Between that and the royalties from I Know What Boys Like, the 55-year-old Butler has managed to continue a music career that began here in the early 1970s, when he played with the Numbers Band and Tin Huey.

In addition to releasing a string of solo albums, he has produced records by celebrated songwriters Joan Osborne and Freedy Johnston and others. He also holds a Guinness world record for the "Longest Continuous Pop Song Ever Recorded and Commercially Released." (The Devil Glitch, 69 minutes long.)

For about 10 years, Butler has ushered in the holiday season with a "Wrappie" award. Through the Internet, he puts out the word: Whoever reports hearing the song first in a public setting is the winner. Butler donates $100 in that person's name to the children's section of the public libraryin Hoboken, N.J., where he now lives.

This year's Wrappie went to an acquaintance who heard the song at 1 p.m. Thanksgiving Day on a Philadelphia rock station.

As for Butler, he hasn't heard it yet. (He doesn't listen to commercial radio and avoids malls.) But he knows from experience that it will blindside him when he least expects it.

"It stalks you," he says. The disposable tune that seemed like a sidetrack on the way to something better - that's the one with all the happy returns.

"Therein lies some great lesson about art and commerce," says Butler.

Sax solo, and out.

from Stubble - a fanzine:


"Although Chris brought us the semi-successful band The Waitresses, this new solo effort is nothing but crap. Shoddy recordings, outdated music and neither funny nor interesting lyrics combine to make this one of the worst listening experiences of all time - DB"

January, 2003 Gary Pig Gold recommends TEN YOU MAY HAVE MISSED IN 2002

  As yet another twelve months bite dust, tis time again to whisk ears back upon what the year past had to offer within the “Rock,” “Pop,” “Pop-Rock” and (my personal favorite pigeonhole) “Otherwise” competitions.  Now this time, I present an alphabetical mix of curios both new and re-issue – with even a couple of beauts which technically came out a month or twelve or twenty outside our strict chronological criteria but failed to reach MY full attention til A.D. 2002 – each and every single one of which, if they aren’t already, do most definitely deserve an immediate place deep within your daily listening habits. 
  All set then?  Ears open, if you will, to…..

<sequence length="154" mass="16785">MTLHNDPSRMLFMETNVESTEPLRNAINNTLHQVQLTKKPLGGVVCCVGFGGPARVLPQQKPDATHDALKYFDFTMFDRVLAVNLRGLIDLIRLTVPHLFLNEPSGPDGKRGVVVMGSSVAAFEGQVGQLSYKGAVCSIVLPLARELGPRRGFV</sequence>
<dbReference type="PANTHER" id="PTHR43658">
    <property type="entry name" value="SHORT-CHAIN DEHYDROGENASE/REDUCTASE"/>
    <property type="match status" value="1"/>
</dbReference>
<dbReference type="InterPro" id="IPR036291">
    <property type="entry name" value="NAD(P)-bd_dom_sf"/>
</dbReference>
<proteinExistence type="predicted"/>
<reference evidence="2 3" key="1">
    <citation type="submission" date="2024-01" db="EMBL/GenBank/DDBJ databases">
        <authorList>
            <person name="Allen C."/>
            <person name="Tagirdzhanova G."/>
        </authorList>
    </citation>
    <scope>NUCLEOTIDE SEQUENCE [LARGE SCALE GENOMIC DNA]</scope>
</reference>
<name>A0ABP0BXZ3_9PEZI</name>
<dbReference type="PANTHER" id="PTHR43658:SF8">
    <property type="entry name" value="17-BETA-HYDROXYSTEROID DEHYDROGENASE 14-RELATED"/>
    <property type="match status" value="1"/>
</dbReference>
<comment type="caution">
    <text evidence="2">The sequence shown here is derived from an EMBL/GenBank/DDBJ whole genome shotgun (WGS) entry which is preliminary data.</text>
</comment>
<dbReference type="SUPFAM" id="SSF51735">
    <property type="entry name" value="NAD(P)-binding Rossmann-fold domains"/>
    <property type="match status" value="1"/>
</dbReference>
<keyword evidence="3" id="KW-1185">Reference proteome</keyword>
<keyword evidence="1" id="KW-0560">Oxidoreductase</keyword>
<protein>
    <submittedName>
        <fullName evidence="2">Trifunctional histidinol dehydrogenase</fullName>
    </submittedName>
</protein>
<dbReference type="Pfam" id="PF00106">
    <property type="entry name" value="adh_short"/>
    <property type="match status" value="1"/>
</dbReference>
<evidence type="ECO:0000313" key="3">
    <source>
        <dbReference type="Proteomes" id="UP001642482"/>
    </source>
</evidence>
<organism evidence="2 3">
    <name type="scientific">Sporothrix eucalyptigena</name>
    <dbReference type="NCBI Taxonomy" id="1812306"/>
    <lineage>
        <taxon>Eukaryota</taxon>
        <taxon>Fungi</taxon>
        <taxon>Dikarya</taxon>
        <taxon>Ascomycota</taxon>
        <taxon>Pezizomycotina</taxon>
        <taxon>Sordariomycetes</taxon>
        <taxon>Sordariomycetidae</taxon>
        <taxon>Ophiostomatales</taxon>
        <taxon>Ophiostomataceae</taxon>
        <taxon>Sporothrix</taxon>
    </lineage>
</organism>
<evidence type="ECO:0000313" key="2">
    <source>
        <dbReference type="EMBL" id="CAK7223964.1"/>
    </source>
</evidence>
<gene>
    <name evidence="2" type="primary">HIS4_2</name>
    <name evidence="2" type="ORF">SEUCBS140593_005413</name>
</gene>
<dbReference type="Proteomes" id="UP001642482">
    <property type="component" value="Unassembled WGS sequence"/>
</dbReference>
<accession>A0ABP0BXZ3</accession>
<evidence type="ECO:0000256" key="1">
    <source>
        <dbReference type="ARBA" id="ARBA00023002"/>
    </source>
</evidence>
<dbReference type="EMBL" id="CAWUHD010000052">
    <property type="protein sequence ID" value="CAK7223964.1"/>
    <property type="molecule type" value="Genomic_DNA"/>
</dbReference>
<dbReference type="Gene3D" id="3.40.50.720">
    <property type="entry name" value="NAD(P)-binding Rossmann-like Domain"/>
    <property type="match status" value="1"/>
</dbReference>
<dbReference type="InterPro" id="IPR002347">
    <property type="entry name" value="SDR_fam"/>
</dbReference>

The Museum Of Me
(Future Fossil)

The man, the far-from-myth, yes the supreme audio architect which is still Chris “I Used To Be A Square Peg, But I’m Alright Now” Butler has finally packed the absolute crème of his home-recorded (on Edison wax and Webster wire recorders, direct-to-lathe-and-PortaStudio, and even the Rolling Stones Mobile!) crop onto this one great big disc.  Complete with just about everything from mini-song sketches (lifting off with the soothing benedictory “Hole In The Sky,” which opens “The Museum Of Me” just as “Meant For You” introduced the Beach Boys’ “Friends”) through to full-blown soundscapes of near-cinematic stretch (the lasagna western theme which is the Beatles’ authentic Studer four-track-recorded - Really! - version of “Bad Moon Over Mel Bay”), these seventy-one full minutes go a good sonic mile and then some past what one may rightfully expect from such an assemblage of perfectly unapologetic retro-fi’ness.  Why, “The Idiot Trail” deftly chews up then spits straight out the comparative self-pomp of The Eagles at their most, yes, idiotic, while “The Bottom Of A Workingman’s Beer” and the Con Edison-powered “Power” sound nothing less than Lost Lennon Tapes for the End Times!  Similarly, “The Man In The Razor Suit” takes but five-minutes-twelve to completely demo-lish such recent big-budget collections of triteness as those by Ryan Adams (et al et ALL).  Intricately interspersed with snips of dialog and comparable found sounds, then trailed by a doubling helping of fascinating Bonus Footage to boot, this is one musical museum you undoubtedly will be returning to quite often after your initial visit… though you really should try to keep from thinkin’ bout them gurls so much you know, Chris!